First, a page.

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First published: 05th May 2000Hong Kong, China, May 5, 2000: The LoveLetter worm spread rapidly in Hong Kong yesterday and today but Yui Kee reported that calls about it were slowing down. Allan Dyer, Technical Director of Yui Kee Computing commented, "Now that almost everyone is aware of this it is not spreading so fast and systems administrators are working on getting back to normal." But this is not the end of the problem: By 6pm (Hong Kong time) on Friday, five different versions of the VBS/LoveLetter worm had been found in the wild. Several more are expected to appear over the coming weekend.
"The Mother's Day version of this worm is quite cunning", comments Mikko Hypponen,
Manager of Anti-Virus Research at F-Secure Corporation. "The e-mail appears to be a
confirmation of order for 'Mother's day diamond special', and the attachment file
mothersday.vbs is portrayed as if it would be an invoice. When users get such an e-mail they
assume there's some mistake and will naturally open the attachment - infecting their
computer. As there's only eight days to go until Mother's Day, this attack is quite
The worm arrives to users in e-mail message attachment called mothersday.vbs. On a default Windows system, the ".vbs" extension is not visible. If the recipient opens the attachment, the worm will use Microsoft Outlook (if installed) to send a message to everyone in any address books (including global access books of the organization these typically contains hundreds or thousands of addresses). The message looks like this:
From: Name-of-the-infected-user To: Random-name-from-the-address-book Subject: Mothers Day Order Confirmation We have proceeded to charge your credit card for the amount of $326.92 for the mothers day diamond special. We have attached a detailed invoice to this email. Please print out the attachment and keep it in a safe place.Thanks Again and Have a Happy Mothers Day! firstname.lastname@example.org Attachment: mothersday.vbsAs address books typically contain group addresses, the result of executing the VBS/LoveLetter worm inside an organization is that the first infected user sends the message to everybody in the organization. After this, other users open the message and send the message again to everyone else. This quickly overloads e-mail servers.
In addition, this worm deletes all INI and BAT files from all drives and directories. This may leave the system in unbootable state and might serious damage to network files.
This variant is detected as VBS/LoveLetter.E by F-Secure Anti-Virus. Like the original version of the worm, VBS/LoveLetter.E is written in the VBScript language.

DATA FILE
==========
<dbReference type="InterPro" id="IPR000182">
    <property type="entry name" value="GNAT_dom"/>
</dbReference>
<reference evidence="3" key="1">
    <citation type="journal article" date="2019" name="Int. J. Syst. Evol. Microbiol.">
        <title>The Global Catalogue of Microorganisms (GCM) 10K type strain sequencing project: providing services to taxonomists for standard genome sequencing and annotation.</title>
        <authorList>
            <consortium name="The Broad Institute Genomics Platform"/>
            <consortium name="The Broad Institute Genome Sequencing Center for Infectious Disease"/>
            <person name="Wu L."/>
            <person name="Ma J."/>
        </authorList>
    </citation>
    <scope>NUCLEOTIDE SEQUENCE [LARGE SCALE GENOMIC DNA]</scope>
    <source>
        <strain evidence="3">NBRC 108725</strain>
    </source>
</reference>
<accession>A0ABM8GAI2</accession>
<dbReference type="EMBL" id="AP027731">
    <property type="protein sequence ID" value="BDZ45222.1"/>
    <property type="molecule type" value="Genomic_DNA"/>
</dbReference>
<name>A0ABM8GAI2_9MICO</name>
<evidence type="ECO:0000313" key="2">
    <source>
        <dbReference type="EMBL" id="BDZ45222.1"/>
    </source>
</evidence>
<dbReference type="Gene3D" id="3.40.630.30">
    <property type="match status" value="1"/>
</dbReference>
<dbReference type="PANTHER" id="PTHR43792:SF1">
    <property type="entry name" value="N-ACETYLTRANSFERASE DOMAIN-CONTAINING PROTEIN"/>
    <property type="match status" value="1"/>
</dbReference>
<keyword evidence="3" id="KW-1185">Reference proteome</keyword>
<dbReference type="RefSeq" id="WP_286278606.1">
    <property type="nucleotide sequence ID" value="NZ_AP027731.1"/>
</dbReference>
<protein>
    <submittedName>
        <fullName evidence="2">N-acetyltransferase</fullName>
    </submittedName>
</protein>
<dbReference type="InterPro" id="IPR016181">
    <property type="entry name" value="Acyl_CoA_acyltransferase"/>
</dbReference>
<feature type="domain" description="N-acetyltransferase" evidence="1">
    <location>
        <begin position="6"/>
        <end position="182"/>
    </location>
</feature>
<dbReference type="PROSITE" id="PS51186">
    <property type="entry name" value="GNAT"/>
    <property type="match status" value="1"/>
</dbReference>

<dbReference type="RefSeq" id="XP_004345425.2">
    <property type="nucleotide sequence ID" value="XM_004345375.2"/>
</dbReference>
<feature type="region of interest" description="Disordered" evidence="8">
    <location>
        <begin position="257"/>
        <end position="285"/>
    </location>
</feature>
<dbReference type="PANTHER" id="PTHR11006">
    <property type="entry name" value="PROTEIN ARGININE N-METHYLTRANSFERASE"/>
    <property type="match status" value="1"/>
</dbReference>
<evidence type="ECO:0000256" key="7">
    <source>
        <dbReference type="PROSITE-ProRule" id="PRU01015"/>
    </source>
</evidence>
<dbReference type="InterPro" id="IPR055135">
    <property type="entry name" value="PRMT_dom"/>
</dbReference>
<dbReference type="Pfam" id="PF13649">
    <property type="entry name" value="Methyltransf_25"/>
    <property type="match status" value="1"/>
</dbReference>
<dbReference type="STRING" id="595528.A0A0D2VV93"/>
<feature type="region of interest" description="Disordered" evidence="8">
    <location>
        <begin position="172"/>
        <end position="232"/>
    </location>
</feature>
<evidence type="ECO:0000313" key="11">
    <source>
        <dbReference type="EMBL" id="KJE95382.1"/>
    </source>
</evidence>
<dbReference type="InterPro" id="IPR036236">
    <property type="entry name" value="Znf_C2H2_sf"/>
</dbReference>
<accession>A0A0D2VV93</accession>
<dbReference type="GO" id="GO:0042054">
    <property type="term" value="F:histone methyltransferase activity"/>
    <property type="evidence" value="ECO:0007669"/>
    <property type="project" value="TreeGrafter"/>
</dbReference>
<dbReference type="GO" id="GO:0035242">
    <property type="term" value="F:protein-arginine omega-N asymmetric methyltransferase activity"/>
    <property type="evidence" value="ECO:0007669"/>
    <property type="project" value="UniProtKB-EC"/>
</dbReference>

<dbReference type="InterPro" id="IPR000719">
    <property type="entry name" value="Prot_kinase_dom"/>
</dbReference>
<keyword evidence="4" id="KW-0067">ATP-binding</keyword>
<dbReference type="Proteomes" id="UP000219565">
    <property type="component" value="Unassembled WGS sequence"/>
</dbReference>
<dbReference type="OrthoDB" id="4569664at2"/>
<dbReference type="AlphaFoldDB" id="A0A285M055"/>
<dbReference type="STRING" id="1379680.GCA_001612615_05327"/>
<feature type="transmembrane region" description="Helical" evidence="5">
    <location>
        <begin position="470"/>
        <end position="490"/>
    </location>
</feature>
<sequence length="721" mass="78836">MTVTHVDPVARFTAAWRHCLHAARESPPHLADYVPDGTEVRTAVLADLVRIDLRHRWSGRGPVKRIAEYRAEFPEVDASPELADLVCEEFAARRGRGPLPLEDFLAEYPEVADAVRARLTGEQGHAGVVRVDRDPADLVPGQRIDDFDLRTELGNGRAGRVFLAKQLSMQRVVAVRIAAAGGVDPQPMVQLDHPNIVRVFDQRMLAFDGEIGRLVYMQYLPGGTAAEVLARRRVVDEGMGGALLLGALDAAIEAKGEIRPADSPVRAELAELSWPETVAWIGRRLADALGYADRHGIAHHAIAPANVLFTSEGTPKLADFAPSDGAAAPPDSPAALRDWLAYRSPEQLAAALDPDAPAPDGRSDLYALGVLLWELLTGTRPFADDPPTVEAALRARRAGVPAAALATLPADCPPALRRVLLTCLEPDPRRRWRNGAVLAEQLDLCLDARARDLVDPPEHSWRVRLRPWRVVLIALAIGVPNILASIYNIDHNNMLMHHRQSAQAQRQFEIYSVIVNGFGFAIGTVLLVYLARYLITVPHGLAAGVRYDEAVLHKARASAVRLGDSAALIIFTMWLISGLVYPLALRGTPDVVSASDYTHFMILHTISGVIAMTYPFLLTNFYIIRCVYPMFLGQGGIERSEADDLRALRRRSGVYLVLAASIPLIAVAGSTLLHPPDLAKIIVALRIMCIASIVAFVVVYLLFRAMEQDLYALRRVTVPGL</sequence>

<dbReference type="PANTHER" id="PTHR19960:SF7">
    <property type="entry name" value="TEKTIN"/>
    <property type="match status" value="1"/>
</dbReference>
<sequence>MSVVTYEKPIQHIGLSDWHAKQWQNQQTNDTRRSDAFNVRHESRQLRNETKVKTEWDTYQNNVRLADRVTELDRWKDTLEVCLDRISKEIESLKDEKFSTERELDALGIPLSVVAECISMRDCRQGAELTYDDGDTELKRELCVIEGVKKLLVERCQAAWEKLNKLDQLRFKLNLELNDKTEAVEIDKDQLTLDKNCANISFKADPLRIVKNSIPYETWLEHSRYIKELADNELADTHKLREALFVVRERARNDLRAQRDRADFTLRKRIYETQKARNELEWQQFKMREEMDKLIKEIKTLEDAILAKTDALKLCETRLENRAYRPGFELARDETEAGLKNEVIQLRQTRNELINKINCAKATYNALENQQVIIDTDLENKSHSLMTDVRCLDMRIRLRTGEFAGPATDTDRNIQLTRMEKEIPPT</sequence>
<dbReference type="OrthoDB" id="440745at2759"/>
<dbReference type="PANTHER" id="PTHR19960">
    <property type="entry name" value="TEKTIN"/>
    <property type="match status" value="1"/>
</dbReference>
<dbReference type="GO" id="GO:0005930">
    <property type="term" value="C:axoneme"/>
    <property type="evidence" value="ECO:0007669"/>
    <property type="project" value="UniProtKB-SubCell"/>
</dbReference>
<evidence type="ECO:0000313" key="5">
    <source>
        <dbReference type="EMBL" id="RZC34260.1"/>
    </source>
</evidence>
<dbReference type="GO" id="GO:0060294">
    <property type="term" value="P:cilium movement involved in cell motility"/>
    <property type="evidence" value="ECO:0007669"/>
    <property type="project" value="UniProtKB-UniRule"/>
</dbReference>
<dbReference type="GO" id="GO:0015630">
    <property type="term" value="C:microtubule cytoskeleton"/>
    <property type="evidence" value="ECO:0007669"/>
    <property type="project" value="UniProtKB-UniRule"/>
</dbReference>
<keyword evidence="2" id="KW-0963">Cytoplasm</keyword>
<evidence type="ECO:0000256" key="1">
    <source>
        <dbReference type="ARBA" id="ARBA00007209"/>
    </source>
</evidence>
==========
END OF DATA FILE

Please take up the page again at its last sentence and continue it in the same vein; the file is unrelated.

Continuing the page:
The other known variants of the worm are known as VBS/LoveLetter.A, B, C and D.
The A variant was the original LoveLetter worm.
The B variant has been modified in Lithuania, and the subject field of the sent e-mail messages is "Susitikim shi vakara kavos puodukui...", which is Lithuanian and means "Let's meet this evening for a cup of coffee..."
The C variant has the subject field of "fwd: Joke" and the attachment is called "Very Funny.vbs"
The D variant is almost identical to the original LoveLetter worm. It has been modified slightly, probably to make it undetectable to some anti-virus program.
The epidemic of the first variant, VBS/LoveLetter.A, started for Hong Kong Thursday afternoon and affected a wide range of organisations. "We have received reports from many sectors: Utilities, Transport, Banking and Finance, Media, Construction and others, such as a brewery" Dyer said. On Friday, Yui Kee Computing received over four times as many reports of LoveLetter as on Thursday. The Hong Kong Government was largely unaffected, "LoveLetter requires the Outlook mail client in order to email itself, and the Government has standardised on Notes so even if a few Government users received and opened a copy, it did not propagate. This is definitely a situation where it pays to be using different software" explained Dyer.
The damage caused by LoveLetter was mostly from the disruption to email systems and the time wasted by users deleting the junk messages. Some email servers became so flooded with copies of the virus they shut down, and in some cases, system administrators shut down email systems temporarily to prevent further spread. However, the worm could damage data, "It replaces JPG, picture files, and MP3 and MP2 music files with copies of itself, destroying them", said Allan, "but we have not had many reports of this type of damage, probably because these files are less common on most business systems."
Users are advised to keep their anti-virus software updated regularly, and to avoid opening email attachments unless they know who sent the message and why.